I want to write a c++ function which converts a float to const char *. Here in this function, an argument is passed to specify the decimal places that output value should represent. I have come up this functions and it works nicely.
I would like to whether, there are any better ways write this function?.
static const char* getString(float value, int decimalPlaces)
char strValue[sizeof value];
sprintf(strValue, "%.%df", value, decimalPlaces);
There are two major problems with your function.
To begin with the size of
float is on most platform four bytes, which means your array is only for elements. Not enough for all the digits of your floating point value. Writing out of bounds will lead to undefined behavior.
The second problem is that you return a pointer to a local variable. The array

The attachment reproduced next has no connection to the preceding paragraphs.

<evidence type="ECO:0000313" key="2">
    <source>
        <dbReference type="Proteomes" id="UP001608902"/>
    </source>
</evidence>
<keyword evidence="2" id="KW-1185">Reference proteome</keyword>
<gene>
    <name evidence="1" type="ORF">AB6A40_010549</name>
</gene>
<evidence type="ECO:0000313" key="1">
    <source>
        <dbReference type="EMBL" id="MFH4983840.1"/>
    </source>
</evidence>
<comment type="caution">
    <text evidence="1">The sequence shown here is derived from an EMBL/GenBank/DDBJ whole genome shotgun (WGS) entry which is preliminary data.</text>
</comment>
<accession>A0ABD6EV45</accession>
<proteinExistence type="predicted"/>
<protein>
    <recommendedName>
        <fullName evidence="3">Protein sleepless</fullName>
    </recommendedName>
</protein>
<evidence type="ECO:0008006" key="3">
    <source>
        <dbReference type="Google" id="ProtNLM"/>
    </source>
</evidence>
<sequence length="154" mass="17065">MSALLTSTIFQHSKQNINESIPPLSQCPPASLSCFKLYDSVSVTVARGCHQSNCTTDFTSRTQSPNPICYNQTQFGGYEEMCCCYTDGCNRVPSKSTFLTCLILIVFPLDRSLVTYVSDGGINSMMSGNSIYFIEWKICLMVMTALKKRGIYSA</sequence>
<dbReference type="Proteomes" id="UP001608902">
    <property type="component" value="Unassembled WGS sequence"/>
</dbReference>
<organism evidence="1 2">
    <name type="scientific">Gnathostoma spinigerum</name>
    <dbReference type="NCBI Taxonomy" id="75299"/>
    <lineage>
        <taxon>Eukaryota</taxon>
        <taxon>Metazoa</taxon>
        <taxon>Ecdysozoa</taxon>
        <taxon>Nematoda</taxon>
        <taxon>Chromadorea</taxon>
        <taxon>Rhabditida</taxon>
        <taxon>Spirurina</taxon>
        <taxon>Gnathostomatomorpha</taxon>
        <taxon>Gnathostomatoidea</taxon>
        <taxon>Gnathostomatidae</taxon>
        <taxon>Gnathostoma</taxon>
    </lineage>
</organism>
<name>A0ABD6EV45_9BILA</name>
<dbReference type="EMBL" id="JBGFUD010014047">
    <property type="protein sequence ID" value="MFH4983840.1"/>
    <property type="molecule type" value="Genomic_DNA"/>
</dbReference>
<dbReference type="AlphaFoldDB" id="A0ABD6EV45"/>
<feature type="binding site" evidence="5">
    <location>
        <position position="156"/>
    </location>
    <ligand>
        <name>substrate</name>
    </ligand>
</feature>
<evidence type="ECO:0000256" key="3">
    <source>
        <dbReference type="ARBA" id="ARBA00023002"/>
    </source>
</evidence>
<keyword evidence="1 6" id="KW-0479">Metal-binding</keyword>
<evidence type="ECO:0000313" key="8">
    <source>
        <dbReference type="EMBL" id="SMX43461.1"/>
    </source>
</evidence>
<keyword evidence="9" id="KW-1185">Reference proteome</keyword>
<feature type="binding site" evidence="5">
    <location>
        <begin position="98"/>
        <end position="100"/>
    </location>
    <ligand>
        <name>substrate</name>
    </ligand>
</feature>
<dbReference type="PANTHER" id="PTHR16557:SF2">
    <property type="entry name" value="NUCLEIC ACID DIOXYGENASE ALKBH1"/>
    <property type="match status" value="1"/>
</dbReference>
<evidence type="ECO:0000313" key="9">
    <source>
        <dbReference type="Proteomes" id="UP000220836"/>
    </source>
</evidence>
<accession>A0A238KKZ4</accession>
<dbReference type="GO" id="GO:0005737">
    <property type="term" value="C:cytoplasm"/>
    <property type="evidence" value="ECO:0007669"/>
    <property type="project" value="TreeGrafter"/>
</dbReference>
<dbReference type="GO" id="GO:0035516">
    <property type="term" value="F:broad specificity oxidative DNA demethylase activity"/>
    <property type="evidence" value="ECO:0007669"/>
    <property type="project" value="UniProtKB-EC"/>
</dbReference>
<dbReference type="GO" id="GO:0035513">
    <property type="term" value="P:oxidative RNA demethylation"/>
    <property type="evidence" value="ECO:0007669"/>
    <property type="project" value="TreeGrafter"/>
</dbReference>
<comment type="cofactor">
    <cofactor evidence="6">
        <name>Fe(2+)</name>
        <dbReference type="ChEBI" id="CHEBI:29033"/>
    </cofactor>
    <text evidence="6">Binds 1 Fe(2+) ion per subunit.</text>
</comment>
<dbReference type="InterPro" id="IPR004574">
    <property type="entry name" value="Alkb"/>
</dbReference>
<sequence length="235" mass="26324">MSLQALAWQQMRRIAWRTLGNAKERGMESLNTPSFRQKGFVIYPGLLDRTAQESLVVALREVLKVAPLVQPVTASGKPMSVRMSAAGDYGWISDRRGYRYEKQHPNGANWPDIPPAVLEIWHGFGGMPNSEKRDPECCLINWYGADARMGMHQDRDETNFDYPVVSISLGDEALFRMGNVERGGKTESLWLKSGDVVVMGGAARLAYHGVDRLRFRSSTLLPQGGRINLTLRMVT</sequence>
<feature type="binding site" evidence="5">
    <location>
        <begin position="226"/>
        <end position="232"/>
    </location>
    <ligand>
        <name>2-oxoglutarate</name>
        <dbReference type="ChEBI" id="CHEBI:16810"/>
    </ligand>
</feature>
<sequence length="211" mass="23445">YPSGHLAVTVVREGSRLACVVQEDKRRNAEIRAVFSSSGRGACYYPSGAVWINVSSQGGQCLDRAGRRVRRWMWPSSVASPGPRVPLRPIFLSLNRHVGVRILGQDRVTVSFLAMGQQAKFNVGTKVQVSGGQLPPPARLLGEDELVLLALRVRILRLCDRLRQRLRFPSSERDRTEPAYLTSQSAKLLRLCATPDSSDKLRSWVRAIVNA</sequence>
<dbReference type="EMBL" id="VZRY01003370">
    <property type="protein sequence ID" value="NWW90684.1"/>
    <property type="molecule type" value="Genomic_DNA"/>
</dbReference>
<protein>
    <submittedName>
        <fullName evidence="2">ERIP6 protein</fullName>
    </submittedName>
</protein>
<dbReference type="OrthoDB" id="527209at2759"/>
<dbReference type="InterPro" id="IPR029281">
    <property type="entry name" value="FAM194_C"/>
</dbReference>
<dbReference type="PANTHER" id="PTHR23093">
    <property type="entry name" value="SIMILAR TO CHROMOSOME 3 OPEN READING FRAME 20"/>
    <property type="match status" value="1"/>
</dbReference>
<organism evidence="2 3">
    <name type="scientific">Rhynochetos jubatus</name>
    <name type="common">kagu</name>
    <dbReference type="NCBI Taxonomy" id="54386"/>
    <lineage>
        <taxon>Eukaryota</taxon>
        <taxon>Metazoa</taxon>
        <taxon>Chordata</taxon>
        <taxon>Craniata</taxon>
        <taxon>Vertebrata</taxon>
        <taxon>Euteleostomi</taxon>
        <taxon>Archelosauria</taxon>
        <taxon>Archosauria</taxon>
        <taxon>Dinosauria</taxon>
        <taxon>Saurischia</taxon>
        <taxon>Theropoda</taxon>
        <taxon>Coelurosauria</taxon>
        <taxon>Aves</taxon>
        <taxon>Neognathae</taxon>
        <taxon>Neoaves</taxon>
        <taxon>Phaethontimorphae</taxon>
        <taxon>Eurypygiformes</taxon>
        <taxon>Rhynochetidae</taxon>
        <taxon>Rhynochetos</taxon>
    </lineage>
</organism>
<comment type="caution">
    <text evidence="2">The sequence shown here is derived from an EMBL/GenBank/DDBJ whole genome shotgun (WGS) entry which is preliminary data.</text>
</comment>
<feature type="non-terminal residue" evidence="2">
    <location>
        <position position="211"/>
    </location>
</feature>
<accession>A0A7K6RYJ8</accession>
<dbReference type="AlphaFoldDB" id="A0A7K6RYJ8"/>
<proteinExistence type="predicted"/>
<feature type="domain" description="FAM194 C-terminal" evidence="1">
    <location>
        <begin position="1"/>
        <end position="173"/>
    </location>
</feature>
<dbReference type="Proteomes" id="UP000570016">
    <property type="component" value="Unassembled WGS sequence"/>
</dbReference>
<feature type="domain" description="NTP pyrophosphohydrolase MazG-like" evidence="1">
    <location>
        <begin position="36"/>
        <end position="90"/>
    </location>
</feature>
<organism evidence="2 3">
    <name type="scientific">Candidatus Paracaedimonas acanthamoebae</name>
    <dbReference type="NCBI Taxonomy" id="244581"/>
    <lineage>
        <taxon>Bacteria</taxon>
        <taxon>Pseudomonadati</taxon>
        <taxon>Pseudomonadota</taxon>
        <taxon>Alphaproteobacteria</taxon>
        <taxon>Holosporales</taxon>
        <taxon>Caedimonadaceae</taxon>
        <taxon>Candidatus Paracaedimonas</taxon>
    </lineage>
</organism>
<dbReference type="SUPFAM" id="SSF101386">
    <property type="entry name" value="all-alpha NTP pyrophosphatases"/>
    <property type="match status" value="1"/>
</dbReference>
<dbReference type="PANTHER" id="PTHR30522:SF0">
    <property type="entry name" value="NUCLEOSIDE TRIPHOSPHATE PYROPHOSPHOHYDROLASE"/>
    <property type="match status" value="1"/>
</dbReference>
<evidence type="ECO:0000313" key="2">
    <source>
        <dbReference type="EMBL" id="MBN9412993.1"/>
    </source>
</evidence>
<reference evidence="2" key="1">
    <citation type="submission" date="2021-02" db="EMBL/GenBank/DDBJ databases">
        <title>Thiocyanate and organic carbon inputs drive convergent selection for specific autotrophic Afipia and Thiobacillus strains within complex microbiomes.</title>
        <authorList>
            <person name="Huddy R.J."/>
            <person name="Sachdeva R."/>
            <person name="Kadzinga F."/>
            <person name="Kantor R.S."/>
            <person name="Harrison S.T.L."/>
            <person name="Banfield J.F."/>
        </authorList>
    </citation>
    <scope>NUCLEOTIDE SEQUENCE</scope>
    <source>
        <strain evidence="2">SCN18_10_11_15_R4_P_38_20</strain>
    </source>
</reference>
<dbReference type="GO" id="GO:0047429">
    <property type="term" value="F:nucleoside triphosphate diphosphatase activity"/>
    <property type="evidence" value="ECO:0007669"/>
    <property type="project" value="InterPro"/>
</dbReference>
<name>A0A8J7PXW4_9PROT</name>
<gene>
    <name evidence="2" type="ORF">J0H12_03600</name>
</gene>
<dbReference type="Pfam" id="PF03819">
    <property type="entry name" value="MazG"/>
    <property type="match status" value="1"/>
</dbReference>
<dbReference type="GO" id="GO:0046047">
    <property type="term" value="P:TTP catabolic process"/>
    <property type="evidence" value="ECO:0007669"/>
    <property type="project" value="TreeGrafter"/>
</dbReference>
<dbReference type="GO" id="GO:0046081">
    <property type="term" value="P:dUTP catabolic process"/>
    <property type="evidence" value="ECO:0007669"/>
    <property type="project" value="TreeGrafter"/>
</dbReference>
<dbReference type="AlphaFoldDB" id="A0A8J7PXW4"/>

strValue will go out of scope once the function returns, and the pointer will now be a so-called stray pointer. Dereferencing it will also lead to undefined behavior.
In short, your function does not "work nicely". It doesn't really work at all.
The obvious solution is to use
std::to_string to convert the floating point value to a string. Then when you need a C-style null-terminated string (for whatever reason) you use the strings
c_str() member function to get such a pointer.
If you need a specific number of decimals, use an
std::ostringstream and standard I/O manipulators to format the string the way you want. If your goal is to get a string to output you can of course skip this step, and use the manipulators directly when writing the output.